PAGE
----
[Public Papers of the Presidents of the United States: William J. Clinton (1997, Book II)] [December 20, 1997] [Page 1813] [From the U.S. Government Publishing Office www.gpo.gov]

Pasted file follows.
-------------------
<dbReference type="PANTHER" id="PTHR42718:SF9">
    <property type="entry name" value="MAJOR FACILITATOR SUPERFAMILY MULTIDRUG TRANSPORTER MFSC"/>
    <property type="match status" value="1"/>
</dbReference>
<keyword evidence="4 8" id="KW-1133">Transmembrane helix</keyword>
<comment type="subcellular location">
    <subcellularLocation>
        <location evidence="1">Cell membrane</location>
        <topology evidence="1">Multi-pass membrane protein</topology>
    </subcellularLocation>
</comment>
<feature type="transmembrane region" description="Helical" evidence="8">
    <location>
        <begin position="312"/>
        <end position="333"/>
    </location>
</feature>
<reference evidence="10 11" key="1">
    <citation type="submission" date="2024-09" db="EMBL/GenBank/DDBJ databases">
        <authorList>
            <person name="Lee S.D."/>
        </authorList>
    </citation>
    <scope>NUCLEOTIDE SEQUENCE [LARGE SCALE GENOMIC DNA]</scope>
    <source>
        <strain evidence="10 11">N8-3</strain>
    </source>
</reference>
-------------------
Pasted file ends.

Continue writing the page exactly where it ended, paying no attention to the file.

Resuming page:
The President's Radio Address December 20, 1997 Good morning. In this season of hope and special time for our loved ones, I'd like to share some thoughts on what all Americans can do to strengthen our families. Specifically, I want to talk about our efforts to protect our children from drugs, the most dangerous enemy of childhood. Nothing can cause more pain and heartbreak in a family or cause more harm to a child's future than the use and abuse of drugs. We should be very proud that drug use among all Americans has fallen by one-half since 1979. But in recent years teenage drug use was rising. Today I have some good news. A second major survey on drug use this year has confirmed that for the first time since 1991, our teenagers are beginning to turn away from drugs. In a report I'm a releasing today, the Department of Health and Human Services has found that the increasing rates of teen drug use are leveling off and, in some cases, decreasing. Today's eighth graders are less likely to have used drugs over the past year, and just as important, they are more likely to disapprove of drug use. This change in attitudes represents a glimmer of hope in our efforts to protect our children from drugs. But our work is far from over. The most effective strategy we have against drugs begins at home. It's a fight that can be won at kitchen tables all across America. This holiday season, as we spend some hard-earned time with our families, I urge all parents to sit down with their children, as Hillary and I have done, and share a simple and important lesson: Drugs are dangerous; drugs are wrong; and drugs can kill you. But Government can also do its part to help parents keep their children safe from drugs. Over the past 5 years, our administration has put in place a comprehensive national plan to fight drugs at all levels. We're putting 100,000 community police on our streets. We've cracked down on meth dealers and seized their labs. We've expanded mandatory drug testing for parolees and demanded that drug offenders get the treatment they need to live productive lives. We've worked with neighboring countries to prevent drugs from crossing our borders in the first place and built new community coalitions against drugs. Most importantly, we fought to protect the safe and drug-free schools program that helps to keep drugs out of classrooms and away from children. The historic Balanced Budget Act I signed this summer also includes $195 million for a national youth antidrug media campaign. Our goal is to make sure that every time a child turns on the TV, listens to the radio, or surfs the Internet, he or she will get the powerful message that drugs can destroy your life. But we can't ever forget that the best drug enforcement prevention effort still is parents teaching their children the difference between right and wrong when it comes to drugs. So once again, I call upon our parents to build on the progress we're making by talking frankly to your children about the destructive consequences of trying and using drugs. As we celebrate the blessings of the year just past, let's all work to ensure that every child can look forward to a safe, healthy, and hopeful new year. Thanks for listening. Note: The address was recorded at 6 p.m. on December 19 in the Roosevelt Room at the White House for broadcast at 10:06 a.m. on December 20.